Friday, February 14, 2014

Comparing the Death of Philip Seymour Hoffman to the Death of my Son

The first time I was introduced to Philip Hoffman Seymour was when my son brought the movie “Scent of a Woman” to the house and we watched it together. We watched the movie more than once and we were fascinated by his talent as an actor and by the movie as a whole. When I heard that he died of a heroin drug overdose, I was affected by the loss as my son also died of a similar cause 10 years ago.

The media is all over the place about this tragic death. Topics like “Stars Mourn the death of Phillip Seymour Hoffman”, “Drug Dealers Targeted...” and “Four Arrested in Drug Probe” and so on. He has been on the news over and over again and on the internet with many people involved on commenting whether drug addiction is a disease or a choice.

Mr. Hoffman was among the rich and famous. Unlike Mr. Hoffman, no one cared about my son’s death. He did not make the headline news. No one cared about arresting the drug dealers. In fact when I told the officer in charge that we think that there is a link to a drug dealer, he dismissed it immediately and told me that they do not bother with the small stuff. I simply told him that catching the drug dealer will not affect me but that I did not want another parent to lose a child. When the he gave me his card, he told me “I buy houses in case you want to sell his house”.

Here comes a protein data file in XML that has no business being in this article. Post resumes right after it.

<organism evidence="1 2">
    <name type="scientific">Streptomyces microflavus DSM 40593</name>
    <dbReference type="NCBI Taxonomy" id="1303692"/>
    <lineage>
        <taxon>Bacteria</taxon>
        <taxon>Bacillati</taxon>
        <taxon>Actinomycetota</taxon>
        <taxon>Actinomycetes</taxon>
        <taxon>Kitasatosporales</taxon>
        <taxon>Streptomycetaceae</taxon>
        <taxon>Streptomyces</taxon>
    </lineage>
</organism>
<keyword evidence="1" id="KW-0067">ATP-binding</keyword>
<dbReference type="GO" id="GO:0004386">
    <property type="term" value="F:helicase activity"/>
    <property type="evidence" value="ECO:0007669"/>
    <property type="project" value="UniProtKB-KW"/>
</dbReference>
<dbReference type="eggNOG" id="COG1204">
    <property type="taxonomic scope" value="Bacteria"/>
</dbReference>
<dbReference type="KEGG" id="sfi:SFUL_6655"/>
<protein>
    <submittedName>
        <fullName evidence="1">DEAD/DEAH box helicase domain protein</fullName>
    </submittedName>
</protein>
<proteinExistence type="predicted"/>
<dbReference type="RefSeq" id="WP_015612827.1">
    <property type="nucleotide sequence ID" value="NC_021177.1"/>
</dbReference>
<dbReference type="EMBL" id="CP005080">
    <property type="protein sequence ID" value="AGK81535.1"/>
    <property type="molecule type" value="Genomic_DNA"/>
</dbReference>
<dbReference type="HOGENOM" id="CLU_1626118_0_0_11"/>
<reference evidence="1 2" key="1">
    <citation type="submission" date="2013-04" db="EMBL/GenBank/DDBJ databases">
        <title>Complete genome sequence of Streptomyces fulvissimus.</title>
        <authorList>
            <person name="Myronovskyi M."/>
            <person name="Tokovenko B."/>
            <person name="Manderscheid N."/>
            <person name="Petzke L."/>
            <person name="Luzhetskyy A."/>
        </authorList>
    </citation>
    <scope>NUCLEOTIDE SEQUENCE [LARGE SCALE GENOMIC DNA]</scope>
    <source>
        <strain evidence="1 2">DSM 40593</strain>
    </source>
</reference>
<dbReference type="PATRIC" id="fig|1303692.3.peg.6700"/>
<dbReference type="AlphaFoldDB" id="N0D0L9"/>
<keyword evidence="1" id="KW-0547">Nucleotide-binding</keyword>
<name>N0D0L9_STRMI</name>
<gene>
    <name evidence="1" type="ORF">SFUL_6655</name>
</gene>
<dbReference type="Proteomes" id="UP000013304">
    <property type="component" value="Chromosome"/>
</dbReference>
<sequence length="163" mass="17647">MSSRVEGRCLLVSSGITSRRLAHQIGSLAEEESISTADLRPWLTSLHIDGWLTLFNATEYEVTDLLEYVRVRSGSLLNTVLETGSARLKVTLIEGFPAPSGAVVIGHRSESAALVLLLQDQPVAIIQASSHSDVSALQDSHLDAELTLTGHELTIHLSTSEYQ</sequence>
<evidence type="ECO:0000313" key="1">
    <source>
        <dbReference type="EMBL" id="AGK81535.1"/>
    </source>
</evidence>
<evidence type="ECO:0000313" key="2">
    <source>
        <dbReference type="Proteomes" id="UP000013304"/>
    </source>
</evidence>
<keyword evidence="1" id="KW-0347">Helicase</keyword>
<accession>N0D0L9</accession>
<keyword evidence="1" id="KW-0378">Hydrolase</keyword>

At the academy awards in 2006 in his acceptance speech Mr. Hoffman thanks his mother for raising him on her own. He was proud of his mother as my son was always proud of me. I have a tender spot in my heart for Philip as in many ways I see that he was a sensitive and caring person as my son was.

Many on the internet are judging Mr. Hoffman for dying of drugs. These people do not realize that those who die of drugs struggle all their lives and do not want to use drugs but are addicted and cannot stop no matter how hard they try. They did make a stupid choice when they tried the drugs for the first time. However, after they are addicted, I do not think that they have a choice. They are tangled and have difficulty quitting.

We know that many people are on drugs and yet they do not die. Many act as if they are better than those who overdose.  I often sense a relief on their part that justifies my son’s death in their minds because of the manner in which he died. It is as if he deserved to die because he tried drugs. I do not think that the manner of death does make a difference to the bereaved parent as to the enormity of the loss. The loss is the same. The emptiness and void is the same. However, it would have been easier to the bereaved parent if society did not distinguish to such a measure as to the differences in the causes of death.

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